Surviving Breast Cancer: Linda’s Story



I’m Linda and I’m 68 years old. Three years ago, I was diagnosed with breast cancer. When I had my regular mammogram, something didn’t look right. They wanted me to come back for another mammogram and ultrasound. That showed a possible tumor and a biopsy revealed I had cancer. I also had an MRI that gave them a better picture of what was there.

Luckily, it was Stage 1A HER2 positive and I wasn’t in immediate danger. But I felt like everyone at Virginia Mason took it just as seriously as if it had been Stage 4. A meeting was quickly set up for me to talk to an oncologist, radiologist and surgeon. I felt that each one focused on me as a person, on my particular cancer and how it might be treated. They answered all my questions.

I decided to have a lumpectomy and that went well. I had a one-time intraoperative radiation treatment and was only in the hospital overnight. I did have some problems with the follow-up treatment because my wound was proving difficult to heal. It was a couple of months before I was able to receive chemotherapy once a week and had some difficulties with that, but a nurse was always available for me to talk to.

One of the oddest things was that I didn’t like the taste of silverware during my treatment. So I had to eat every meal with plastic utensils. But the good thing was that I didn’t eat as much and lost 55 pounds. I love to cook and bake and I knew I was too heavy.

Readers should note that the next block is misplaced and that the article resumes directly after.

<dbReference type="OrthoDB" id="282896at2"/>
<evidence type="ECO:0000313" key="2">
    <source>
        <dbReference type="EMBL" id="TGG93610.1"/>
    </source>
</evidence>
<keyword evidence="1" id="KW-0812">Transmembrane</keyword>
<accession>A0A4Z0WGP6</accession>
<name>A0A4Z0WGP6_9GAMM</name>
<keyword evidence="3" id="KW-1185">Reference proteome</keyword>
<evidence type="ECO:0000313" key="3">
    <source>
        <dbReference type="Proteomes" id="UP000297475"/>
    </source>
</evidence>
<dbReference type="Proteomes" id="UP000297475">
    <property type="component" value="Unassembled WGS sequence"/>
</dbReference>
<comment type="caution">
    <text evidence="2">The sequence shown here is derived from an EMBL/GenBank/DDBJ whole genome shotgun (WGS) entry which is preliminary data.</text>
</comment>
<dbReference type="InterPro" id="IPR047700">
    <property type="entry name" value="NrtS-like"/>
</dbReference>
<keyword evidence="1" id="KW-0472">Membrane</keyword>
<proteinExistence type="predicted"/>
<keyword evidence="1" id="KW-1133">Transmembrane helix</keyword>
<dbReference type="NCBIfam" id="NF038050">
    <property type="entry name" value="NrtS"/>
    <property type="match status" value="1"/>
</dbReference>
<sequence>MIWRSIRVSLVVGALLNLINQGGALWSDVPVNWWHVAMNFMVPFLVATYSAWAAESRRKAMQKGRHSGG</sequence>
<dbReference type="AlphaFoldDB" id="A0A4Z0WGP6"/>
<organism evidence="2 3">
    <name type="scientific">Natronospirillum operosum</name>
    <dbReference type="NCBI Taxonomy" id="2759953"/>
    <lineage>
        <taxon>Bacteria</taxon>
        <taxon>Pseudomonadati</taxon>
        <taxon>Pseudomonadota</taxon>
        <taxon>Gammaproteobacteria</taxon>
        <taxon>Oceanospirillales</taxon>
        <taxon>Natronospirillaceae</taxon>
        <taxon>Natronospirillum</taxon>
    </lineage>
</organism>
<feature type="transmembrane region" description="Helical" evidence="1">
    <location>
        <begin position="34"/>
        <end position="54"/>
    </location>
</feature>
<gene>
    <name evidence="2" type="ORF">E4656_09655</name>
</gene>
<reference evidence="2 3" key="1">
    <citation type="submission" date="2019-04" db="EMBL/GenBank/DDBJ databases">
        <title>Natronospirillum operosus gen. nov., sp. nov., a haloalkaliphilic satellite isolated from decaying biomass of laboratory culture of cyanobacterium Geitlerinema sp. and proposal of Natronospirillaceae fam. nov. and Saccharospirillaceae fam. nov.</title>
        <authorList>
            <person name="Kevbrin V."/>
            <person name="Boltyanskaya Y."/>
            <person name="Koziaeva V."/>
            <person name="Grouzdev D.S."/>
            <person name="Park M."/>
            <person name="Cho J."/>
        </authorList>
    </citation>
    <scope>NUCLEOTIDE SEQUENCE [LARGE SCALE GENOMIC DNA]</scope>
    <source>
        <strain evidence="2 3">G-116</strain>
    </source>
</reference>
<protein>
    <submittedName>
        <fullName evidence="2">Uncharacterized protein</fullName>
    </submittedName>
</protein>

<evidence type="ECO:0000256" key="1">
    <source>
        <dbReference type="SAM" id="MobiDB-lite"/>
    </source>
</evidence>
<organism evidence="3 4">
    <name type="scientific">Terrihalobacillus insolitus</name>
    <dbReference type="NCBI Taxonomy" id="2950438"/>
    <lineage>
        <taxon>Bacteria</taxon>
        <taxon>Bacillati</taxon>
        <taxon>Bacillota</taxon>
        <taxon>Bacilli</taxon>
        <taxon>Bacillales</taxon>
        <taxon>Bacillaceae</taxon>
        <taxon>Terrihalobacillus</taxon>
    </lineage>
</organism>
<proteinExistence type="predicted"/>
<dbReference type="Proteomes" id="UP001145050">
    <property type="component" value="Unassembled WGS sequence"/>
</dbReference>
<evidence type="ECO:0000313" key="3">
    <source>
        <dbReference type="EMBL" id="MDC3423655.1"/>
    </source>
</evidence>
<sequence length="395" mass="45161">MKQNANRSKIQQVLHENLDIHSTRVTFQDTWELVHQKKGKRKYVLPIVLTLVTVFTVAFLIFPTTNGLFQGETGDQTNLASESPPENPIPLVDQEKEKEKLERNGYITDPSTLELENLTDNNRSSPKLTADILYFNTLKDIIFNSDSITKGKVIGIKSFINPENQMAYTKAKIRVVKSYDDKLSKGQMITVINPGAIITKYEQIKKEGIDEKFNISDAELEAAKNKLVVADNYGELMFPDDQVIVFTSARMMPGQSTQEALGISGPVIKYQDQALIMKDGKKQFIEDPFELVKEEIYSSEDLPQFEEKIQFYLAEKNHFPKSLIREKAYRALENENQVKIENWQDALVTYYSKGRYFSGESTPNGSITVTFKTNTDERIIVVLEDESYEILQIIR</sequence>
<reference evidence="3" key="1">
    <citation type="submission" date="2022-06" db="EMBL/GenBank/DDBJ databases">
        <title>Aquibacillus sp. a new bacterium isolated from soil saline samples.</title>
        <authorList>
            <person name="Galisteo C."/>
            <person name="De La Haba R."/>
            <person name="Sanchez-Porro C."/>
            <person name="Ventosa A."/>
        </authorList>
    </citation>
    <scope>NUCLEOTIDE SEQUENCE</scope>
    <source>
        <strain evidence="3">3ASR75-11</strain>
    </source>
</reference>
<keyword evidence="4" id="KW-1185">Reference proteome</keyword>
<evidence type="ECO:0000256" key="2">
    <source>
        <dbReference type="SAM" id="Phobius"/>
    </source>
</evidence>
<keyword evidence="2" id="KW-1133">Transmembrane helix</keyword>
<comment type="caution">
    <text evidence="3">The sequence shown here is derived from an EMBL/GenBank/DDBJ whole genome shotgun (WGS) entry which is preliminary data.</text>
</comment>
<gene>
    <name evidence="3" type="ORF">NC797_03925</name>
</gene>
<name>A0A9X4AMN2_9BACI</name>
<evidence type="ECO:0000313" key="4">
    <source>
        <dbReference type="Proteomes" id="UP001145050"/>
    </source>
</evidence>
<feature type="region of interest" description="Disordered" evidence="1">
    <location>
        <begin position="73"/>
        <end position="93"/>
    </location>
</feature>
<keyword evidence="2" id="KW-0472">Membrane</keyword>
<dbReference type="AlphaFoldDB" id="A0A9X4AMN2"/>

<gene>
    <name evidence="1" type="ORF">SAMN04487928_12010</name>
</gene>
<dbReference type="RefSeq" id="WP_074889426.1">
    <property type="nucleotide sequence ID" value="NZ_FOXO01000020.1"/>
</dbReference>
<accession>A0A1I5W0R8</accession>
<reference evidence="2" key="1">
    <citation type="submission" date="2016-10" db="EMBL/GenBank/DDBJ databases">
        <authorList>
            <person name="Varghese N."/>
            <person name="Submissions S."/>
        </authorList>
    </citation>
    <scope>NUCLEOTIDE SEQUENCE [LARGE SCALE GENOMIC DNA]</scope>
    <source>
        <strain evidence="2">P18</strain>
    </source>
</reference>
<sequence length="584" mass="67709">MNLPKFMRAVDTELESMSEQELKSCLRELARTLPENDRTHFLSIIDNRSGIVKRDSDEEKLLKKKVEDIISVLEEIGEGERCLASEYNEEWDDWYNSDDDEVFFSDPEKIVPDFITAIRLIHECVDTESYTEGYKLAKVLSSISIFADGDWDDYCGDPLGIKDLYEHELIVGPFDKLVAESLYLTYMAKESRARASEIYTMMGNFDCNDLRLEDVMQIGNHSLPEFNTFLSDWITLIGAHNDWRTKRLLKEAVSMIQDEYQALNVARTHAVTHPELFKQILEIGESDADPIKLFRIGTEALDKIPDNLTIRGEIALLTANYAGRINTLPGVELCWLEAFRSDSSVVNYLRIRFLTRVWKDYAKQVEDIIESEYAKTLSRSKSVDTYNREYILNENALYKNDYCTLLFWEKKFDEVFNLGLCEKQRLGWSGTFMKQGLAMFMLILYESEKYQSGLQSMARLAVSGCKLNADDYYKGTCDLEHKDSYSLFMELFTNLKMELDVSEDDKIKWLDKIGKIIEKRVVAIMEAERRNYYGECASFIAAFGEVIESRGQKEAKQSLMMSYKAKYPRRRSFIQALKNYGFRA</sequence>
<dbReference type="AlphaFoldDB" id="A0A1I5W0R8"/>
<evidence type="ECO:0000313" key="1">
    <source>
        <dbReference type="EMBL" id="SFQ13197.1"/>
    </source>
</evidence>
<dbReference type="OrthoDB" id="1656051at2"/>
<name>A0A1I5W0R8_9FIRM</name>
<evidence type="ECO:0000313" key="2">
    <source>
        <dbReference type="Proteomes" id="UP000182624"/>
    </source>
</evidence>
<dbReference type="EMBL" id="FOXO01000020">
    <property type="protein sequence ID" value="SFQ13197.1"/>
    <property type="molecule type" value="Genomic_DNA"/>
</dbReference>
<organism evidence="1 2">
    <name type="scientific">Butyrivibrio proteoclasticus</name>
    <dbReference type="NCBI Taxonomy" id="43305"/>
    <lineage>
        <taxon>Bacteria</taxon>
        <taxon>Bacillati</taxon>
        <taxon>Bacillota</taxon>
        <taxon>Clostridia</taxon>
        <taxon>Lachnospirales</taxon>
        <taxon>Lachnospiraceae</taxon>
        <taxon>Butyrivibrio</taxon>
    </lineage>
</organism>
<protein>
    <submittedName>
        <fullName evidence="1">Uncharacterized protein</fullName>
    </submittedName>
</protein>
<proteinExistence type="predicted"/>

Today, I am eating much better and I feel better because of it. I have rheumatoid arthritis and I need to stay active, so I exercise by doing water aerobics. My family has been terrific through all of this. When I was in treatment, my sister-in-law would visit every Tuesday. She knew I wouldn’t be feeling well that day because of the chemotherapy and she would bring me things I could eat.


Linda’s daughter Traci

Just recently, my daughter, Traci, was diagnosed with breast cancer. When she found out about it, she knew immediately she wanted to be treated by the same doctors at Virginia Mason who treated me. It was also recommended that she visit Virginia Mason’s genetic counselor — and we went together.

I learned a lot from that visit. When you look at the big picture, you can see how cancer has affected my family through generations. I suppose that’s true for a lot of families, but it was surprising to realize how many of my relatives have had cancer.

I’m so glad that Virginia Mason was there for me and Traci. And in 2005, it was there for my husband, Otis, as well. He had prostate cancer and is doing well today — and so am I. Otis, Traci and I have all had the best care possible. I can’t say enough good things about the people at Virginia Mason who took such good care of us.


This story originally appeared on Meet other patients who bravely shared their stories of fighting cancer, and get the latest information on cancer treatment outcomes and wellness and support at Virginia Mason.

A Labor of Love: Creating Hats for Hope

Kailey and John Ryan, MD, a retired Virginia Mason surgeon and longtime family friend.

Kailey and John Ryan, MD, a retired Virginia Mason surgeon and longtime family friend.